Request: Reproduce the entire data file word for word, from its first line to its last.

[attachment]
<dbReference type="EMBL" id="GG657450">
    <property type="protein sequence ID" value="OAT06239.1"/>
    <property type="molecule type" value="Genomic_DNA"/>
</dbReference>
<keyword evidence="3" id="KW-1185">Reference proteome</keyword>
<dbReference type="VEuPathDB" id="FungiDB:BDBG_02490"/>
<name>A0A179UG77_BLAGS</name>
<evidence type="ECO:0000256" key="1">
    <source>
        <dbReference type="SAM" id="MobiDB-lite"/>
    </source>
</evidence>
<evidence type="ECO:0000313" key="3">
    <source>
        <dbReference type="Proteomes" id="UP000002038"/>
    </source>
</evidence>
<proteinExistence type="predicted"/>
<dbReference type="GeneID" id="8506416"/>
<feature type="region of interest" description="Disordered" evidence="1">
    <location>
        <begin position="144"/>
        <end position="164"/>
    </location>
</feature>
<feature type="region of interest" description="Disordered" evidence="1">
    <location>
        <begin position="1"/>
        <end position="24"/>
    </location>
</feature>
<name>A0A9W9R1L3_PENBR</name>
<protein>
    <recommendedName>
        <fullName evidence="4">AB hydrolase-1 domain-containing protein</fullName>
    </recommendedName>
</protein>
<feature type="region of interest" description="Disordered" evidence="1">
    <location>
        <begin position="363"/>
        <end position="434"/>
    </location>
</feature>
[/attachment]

<dbReference type="EMBL" id="GG657450">
    <property type="protein sequence ID" value="OAT06239.1"/>
    <property type="molecule type" value="Genomic_DNA"/>
</dbReference>
<keyword evidence="3" id="KW-1185">Reference proteome</keyword>
<dbReference type="VEuPathDB" id="FungiDB:BDBG_02490"/>
<name>A0A179UG77_BLAGS</name>
<evidence type="ECO:0000256" key="1">
    <source>
        <dbReference type="SAM" id="MobiDB-lite"/>
    </source>
</evidence>
<evidence type="ECO:0000313" key="3">
    <source>
        <dbReference type="Proteomes" id="UP000002038"/>
    </source>
</evidence>
<proteinExistence type="predicted"/>
<dbReference type="GeneID" id="8506416"/>
<feature type="region of interest" description="Disordered" evidence="1">
    <location>
        <begin position="144"/>
        <end position="164"/>
    </location>
</feature>
<feature type="region of interest" description="Disordered" evidence="1">
    <location>
        <begin position="1"/>
        <end position="24"/>
    </location>
</feature>
<name>A0A9W9R1L3_PENBR</name>
<protein>
    <recommendedName>
        <fullName evidence="4">AB hydrolase-1 domain-containing protein</fullName>
    </recommendedName>
</protein>
<feature type="region of interest" description="Disordered" evidence="1">
    <location>
        <begin position="363"/>
        <end position="434"/>
    </location>
</feature>